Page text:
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Real estate record and builders' guide: v. 84, no. 2179: December 18, 1909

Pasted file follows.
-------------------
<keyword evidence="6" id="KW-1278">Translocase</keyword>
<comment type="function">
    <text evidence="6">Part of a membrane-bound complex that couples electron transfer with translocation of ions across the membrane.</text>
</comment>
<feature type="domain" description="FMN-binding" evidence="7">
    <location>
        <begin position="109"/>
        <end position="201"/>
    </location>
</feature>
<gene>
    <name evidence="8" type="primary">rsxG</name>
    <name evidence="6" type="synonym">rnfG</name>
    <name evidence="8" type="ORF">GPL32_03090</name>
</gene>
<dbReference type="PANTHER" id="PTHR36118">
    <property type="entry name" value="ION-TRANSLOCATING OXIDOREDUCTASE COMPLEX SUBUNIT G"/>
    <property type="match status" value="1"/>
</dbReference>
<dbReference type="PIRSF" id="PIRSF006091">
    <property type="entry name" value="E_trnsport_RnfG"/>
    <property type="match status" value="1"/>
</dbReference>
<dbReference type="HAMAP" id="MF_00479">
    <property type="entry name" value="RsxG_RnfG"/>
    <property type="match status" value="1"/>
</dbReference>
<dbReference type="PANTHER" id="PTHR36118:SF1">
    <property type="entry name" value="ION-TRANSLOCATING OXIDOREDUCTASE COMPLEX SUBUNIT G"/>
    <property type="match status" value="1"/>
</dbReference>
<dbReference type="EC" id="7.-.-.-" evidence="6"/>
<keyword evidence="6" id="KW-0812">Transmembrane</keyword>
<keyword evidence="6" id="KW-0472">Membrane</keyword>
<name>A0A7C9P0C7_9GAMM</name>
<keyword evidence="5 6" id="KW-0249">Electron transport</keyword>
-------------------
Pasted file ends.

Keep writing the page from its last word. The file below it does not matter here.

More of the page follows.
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December i8, 1909 RECORD AND GUIDE 1083 Biftn/ES5 AJfe The«es of GeiIeraI Irfttupi^ PRICE PER YEAR IN ADVANCE EIGHT DOLLARS CommuQicatlons should be addressed to C. W. SWEET Published Every Satarday By THE RECOBD AND GUIDE CO. President, CLINTON W. SWEET Treasurer, F. W. DODGE Vlce-Prea. & Genl. Mgr., H. W. DESMOND Secretary. P. T. MILLER Nob. 11 to 15 East 24tli Street, New York City . (Teleplione. Madison Square, 4430 to 4433.) "Entered at the Post Office at New York, N, Y., as second-class matter." Copyrighted, IflOO, by The Record & Guide Co. Vol. LXXXIV. DECEMBER IS, 1909. No. 2179 JUDGE GAYNOR'S ASSURANCES. As someone has said, it is so mucli easier to see, after the procession has passed. Pacts then begin to fit into their proper places, and the piecemeal mosaic pre- "sents a well-defined picture. This, perhaps, explains why New York is only beginning to appreciate how much was gained for tbe cause of good government by the recent elec¬ tion. Almost the incredible happened, and the extraordi¬ nary thing is that every contending element of the contest, without exception, contributed in some measure to the fortu¬ nate outcome. Some of the contributions may not have been intentional, but in the end they constituted a part of the result. If everything had been carefully planned, all could not have come out better. People are beginning to see that although there may have been more thrilling elec¬ tions and far more rhetorical contests, a completer victory for good government has not been secured anywhere for many years. The new turn for hope given to public thought is un¬ doubtedly due to the recent utterances of Mayor-elect Gay¬ uor. Every speech he has made since election has been i very positive contribution to public assurance. Peopk are saying "the judge is back to the bench again." Cer- tainfy nothing could he better than the spirit aud tone of every one of bis post-election speeches. The moral assur¬ ance which they give as to his attitude in regard to the city government is not only indubitable, but of the highest order. Not even the most fearful can spell "politics" out of any of his words. He has restored, within the last few weeks, the almost defunct hope for good government, and the better forces of the city are visibly encouraged. Tbe encouragement lies not in the words, but in the character of the man and the bent of the mind that is revealed behind the words. Real estate, which is so very intimately related to all that is meant by good government, is beginning to feel the bene¬ flcial flnancial effects of the personal guarantee which the Mayor-elect is extending to the solid interests of the city. The great body of taxpayers whom this paper serves, per¬ sonally contribute the major part of the taxes collected. They come directly out of their pockets. Real Estate Owners are the unofficial tax collectors of the city. They underwrite the total tax bill. Conseciuently the honest, efficient and economical use of tbe city's revenue directly affects every square foot of realty, and unquestionably some of the perplexities that to-day disturb the real estate situation at large have arisen from what some one has called the "defalcations of mal¬ administration," meaning thereby not outright dishonesty so much as the less criminal but more costly, effects of geaeral inefficiency. Moreover, the conditions of New York city to-day are such that they impose upon the government an extensive and intricate program for betterments of all sorts. Many nations have nothing like the problems that con¬ front New York City. The housing, under sanitary condi¬ tions, of our growing population, the providing of adequate transit facilities of all sorts, the regulation of fully a score of administrative functions that must some day be put upon the fundamental basis of equity and efflciency, are matters that must sooner or later be dealt with, and must then be governed by something higher than the principles and meth¬ ods of impure politics. The permanent and profltable value of real estate depends ultimately upon how wisely these matters are handled. And the first condition to their ade¬ quate solution is the impartial honesty of the municipal gov¬ ernment itself. After that, or rather, linked with it, is the question of administrative efficiency. So it happens that every thorough student of the real estate situation recog¬ nizes h'ow intimately to-day real estate values are involved in the nature of the personality that rules in the City Hall. As Judge Gaynor has pointed out, we are living under a one- man government. We have, wisely or not, centralized our interests within the hands of a single individual. He and he alone is responsible for the tone and character, if not the detail effects, of our government. It is his influence that dominates. It is easy to see, therefore, how deeply the real estate men of this city are concerned in the results of the last election, aud why the more they study the situation, the more satisfled they are becoming, to flnd a man of Judge Gaynor's standard in the seat of power. THE Record and Guide publishes a carefully prepared account of the meaning, condition and probable scope of the existing movement in Manhattan real estate. There is every reason to believe that the speculative aud invest¬ ment operations that are now being undertaken in the Mid¬ dle District of Manhattan will prove to be the forerunners of one of the most extraordinary transformations that bave ever taken place in the business section of a great city. Aud a consideration of the reasons for the activity which are fully set forth in the accompanying article should convince even the most skeptical that the movement is justified by the changes that will take place during the next few years in the condition determining the value of this section for legitimate business purposes. But it should be added that there is one serious impediment, from which for some years at least the business development of this district wiil suffer. The local authorities have as yet done absolutely nothing lo aid this development by providing any sufficient means of transit. The existing subway does, of course, run along its eastern boundary, but that subway is too far removed from the centre of the district at Broadway and 34th street to meet its needs for proper meaus of communicaion with the rest of Manhattan and the Bronx. The other subway, which the Public Service Commission is trying to have built at an early date, viz.: The Broadway-Lexington avenue route will add little or uoLbiug to the transit conveniences of those firms, who are transacting business along the central line of the middle district, because it is designed particularly for the purpose of paralleling the existing subway from 4 2d to 14th street; but along an avenue which is still further removed from the central liue of traffic. It is certainl; time that the Public Service Commission aud the Board oi Estimate should begin to understand how little their plans are assisting the most profound alteration in business con¬ ditions, which has ever taken place in Manhattan in so short a time. What the Middle District needs above all is ; direct local and express subway connecting it with lower Manhattan and with upper Manhattan and the Bronx, and the only way, in which such a conuection can be obtained is by means of the proposed extension of the existing subway south from 42d street aud Broadway along Seventh aveuue. To delay the construction of such a subway, until arrange¬ ments can be made for additional subways in Brooklyn is deliberately and flagrantly to sacriflce the essential interests of Manbattan to the far less immediately important interests of another borough. There is only one consoling aspect to the existing situation. In March the Pennsylvania Termi¬ nal will be opened, aud the failure of the city to provide for the collection and distribution of the traffic, centering in that neighborhood will raise such a storm of protest that something will have to be done very soon. By that time the Broadway-Lexington avenue line, to which the Commis¬ sion has sacriflced the normal and wholesome development of the Manhattan transit system will be out of the way; and perhaps then the Commission will feel free to take some active steps to improve the transit service of the rest ol the borough. Some of Judge Gaynor's recent remarks stir us to reprint, elsewhere in this paper, an ' article that appeared in our columns more than twenty years ago. It deals with prob¬ lems which have evidently occupied the mind of the Mayor- elect, and is worth reading as a theoretical speculation and practical criticism regarding problems that are just as alive to-day as they were almost a generation back. The eye reads what the eye brings the means of reading, (There is much in these pstees: Read.)